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Katherine Nagasawa

I Thought Ramadan Would Be Depressing This Year — But It’s Been A Blessing

Deanna Othman remembers Ramadan during this time last year, when the predawn darkness of Chicago’s streets were flooded with light as thousands of Muslim residents gathered their families and drove to the mosque for prayer.

“We would wake up typically at 1 or 2 a.m. — sometimes we wouldn’t even go to sleep,” said Deanna, an Oak Lawn resident who teaches at a Muslim private school. “Walking to the door of the mosque with the lights on and just seeing everyone kind of rushing in together, going in for the same purpose … that’s a very unique experience that you only feel during the month of Ramadan and that we look forward to every year.”

Ramadan lasts for an entire month. “It's the one month where we exclusively focus on our prayer, fasting, giving charity, connecting with our holy book [the Quran], reflecting on its meaning,” Deanna said.

Muslims observe the holy month by fasting from sunup to sundown, attending evening prayers at their mosques, and coming together with family and friends for iftars, or break fast meals, and other gatherings.

“Especially in a big community, you could end up spending most of your month not even eating at home and joining with other people for these meals,” Deanna said.

Of course, this year is different. Due to the pandemic and Illinois’ stay-at-home order, families have had to adapt their traditions.

Deanna said her mosque has moved many of its normal activities online and that she’s staying connected with family and friends as much as possible, but “it definitely feels like a big disruption.”

She said she misses that experience of being together, in person, at meals and at the mosque.

“Obviously, it's not the same. Obviously you don't get the same feeling, you know, watching something on a screen that you do in a room filled with people where you're participating in the same activity together,” Deanna said.

I’m experiencing Ramadan in a new way

Deanna said despite missing some things from years past, this year’s Ramadan has also provided her with an opportunity to really align with the spirit of the holy month. Acknowledging that the pandemic is difficult for everyone, Othman said it’s also been an opportunity to slow down and focus on the essentials.

“In the beginning, I was concerned that this would be a very different, sort of depressing Ramadan,” she said. “But as the [time] kind of wore on, I actually began to see how big of a blessing this is in its own way.”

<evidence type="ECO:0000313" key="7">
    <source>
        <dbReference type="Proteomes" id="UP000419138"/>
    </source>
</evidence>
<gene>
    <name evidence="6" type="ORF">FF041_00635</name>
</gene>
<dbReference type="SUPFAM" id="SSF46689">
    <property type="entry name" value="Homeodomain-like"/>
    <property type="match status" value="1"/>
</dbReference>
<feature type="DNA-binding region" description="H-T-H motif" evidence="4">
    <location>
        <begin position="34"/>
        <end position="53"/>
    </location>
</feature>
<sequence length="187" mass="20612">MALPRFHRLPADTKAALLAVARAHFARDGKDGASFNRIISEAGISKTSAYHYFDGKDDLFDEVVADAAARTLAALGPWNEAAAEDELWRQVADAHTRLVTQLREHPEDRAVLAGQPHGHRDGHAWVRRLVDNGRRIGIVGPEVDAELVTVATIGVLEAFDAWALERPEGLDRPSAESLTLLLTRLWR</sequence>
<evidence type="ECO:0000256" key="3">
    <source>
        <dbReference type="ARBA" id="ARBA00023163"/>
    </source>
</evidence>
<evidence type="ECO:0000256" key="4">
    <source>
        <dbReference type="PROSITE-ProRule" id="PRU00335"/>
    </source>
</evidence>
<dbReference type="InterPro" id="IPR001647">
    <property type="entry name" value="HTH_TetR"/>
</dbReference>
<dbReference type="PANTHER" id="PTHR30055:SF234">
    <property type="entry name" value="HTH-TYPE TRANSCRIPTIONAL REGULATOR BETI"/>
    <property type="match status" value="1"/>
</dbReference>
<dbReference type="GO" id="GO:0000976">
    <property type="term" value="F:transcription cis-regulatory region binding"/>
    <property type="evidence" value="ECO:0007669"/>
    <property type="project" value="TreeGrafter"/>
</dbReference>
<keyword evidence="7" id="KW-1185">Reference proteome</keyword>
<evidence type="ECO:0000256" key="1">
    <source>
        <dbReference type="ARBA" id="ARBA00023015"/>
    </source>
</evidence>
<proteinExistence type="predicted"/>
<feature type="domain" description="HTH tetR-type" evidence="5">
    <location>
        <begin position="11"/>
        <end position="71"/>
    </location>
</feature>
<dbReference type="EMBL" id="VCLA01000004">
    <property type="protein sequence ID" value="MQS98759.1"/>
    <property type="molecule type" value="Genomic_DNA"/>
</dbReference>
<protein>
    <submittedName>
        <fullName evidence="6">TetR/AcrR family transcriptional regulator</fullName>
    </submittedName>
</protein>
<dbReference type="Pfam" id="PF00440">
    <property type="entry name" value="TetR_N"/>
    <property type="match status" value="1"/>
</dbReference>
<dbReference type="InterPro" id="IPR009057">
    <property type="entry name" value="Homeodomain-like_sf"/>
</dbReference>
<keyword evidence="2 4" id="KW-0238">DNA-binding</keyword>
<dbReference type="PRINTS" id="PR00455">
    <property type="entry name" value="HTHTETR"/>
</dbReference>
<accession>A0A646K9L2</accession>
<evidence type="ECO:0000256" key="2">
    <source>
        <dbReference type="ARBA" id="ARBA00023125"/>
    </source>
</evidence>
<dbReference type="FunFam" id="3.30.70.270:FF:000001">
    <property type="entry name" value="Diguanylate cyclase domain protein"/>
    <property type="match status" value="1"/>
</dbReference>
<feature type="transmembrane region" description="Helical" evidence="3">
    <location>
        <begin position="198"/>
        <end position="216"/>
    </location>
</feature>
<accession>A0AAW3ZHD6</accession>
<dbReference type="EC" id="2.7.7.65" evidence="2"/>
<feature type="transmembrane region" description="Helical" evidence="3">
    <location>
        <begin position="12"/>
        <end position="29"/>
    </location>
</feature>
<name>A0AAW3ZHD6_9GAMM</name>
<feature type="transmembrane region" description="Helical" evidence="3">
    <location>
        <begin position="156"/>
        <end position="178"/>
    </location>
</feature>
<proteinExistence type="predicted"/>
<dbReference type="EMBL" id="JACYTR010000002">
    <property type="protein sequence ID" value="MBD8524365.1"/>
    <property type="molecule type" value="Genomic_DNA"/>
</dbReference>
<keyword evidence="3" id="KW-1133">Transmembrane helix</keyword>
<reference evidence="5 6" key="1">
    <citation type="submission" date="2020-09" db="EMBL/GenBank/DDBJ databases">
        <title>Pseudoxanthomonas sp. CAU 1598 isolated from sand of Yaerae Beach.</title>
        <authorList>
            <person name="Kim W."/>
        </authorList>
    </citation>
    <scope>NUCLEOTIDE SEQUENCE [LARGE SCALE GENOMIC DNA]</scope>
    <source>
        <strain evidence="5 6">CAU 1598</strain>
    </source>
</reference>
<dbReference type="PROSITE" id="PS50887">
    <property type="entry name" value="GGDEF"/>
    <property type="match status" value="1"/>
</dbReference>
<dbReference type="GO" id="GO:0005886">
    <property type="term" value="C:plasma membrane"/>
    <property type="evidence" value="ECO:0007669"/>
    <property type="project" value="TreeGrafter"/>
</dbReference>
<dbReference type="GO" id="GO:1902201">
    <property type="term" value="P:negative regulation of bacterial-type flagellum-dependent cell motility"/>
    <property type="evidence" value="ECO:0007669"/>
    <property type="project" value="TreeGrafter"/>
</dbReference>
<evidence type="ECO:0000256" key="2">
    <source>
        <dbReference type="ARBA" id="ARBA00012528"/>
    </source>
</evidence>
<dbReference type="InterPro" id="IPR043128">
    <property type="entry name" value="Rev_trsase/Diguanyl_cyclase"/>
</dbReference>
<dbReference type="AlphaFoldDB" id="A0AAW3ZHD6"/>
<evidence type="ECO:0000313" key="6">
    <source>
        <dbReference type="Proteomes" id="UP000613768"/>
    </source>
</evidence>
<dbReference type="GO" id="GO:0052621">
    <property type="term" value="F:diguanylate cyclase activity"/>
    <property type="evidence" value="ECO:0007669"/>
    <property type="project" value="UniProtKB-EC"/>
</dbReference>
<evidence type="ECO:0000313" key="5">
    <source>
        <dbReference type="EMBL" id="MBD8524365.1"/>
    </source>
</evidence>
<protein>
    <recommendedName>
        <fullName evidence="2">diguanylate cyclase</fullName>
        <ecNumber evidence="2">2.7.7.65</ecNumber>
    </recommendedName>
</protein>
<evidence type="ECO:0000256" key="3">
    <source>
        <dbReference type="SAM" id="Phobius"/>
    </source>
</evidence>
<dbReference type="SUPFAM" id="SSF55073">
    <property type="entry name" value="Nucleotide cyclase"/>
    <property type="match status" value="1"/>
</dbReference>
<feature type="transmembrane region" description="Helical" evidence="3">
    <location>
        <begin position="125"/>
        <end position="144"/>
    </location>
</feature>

She’s been taking walks with her four children and reading the Quran aloud with them. And instead of congregating at the mosque with her entire community, Deanna said she’s been observing the additional nightly prayer of Ramadan with just her husband and their kids.

“We're praying together every night as a family, which we typically don't do because we pray in the mosque,” said Deanna. “So it's a more intimate experience, a more quiet experience.”

And while she says the experience of this holy month is unprecedented for her, it’s not the first time many people in her community have celebrated Ramadan under extreme conditions.

“People have gone through Ramadans where they have been in very trying situations, where their lives are under threat,” she said.

Her husband, Ibrahim Mansour, was born in Gaza, in Palestine. She says he remembers growing up, there were times when he was unable to go outside because it was too dangerous. So they’ve been focused recognizing that even under the stay-at-home-order, it’s still safe to go outside.

“We can go in our backyard, we can ... be outside [unlike] those who have lived in conditions of war and conditions of being under siege in their homes, under lockdowns and curfews, where there was absolutely no movement outside and there was no Internet either,” Deanna said.

My faith is guiding me

Deanna is concerned about how the pandemic will affect the Muslim community even after Ramadan ends. Since Muslim worship intentionally places people in close proximity, standing or kneeling shoulder-to-shoulder during prayer, it may be some time before her community can safely come back together.

“I don't expect us to go back to any sense of normalcy yet,” she said.

“But at the same time, in Islam worship is anywhere. You don’t have to necessarily worship in a mosque. You can worship at home. You can worship wherever you are.”

In the meantime, she’s relying on her faith to get her through. She said she’s been reflecting on one verse in the Quran says: “If any of My servants ask you about Me, tell them that the Lord says ‘I am near; I accept the prayers of those who pray.’” (Quran: 2:186)

And for Deanna, these words offer her comfort in a time when managing anxiety and worry can be especially difficult.

“When you really think about the fact that God is the one who's in control of all of it, and you surrender yourself to that fact, I feel it's a little bit easier to get through it,” she said.

“And to do your part in order to stay sane and stay healthy, and take care of yourself and those around you and just realize that whatever is going to happen is going to happen.”

Isabel Carter is an intern for WBEZ. Joe DeCeault is a senior producer for WBEZ. You can follow him on Twitter at @joedeceault.

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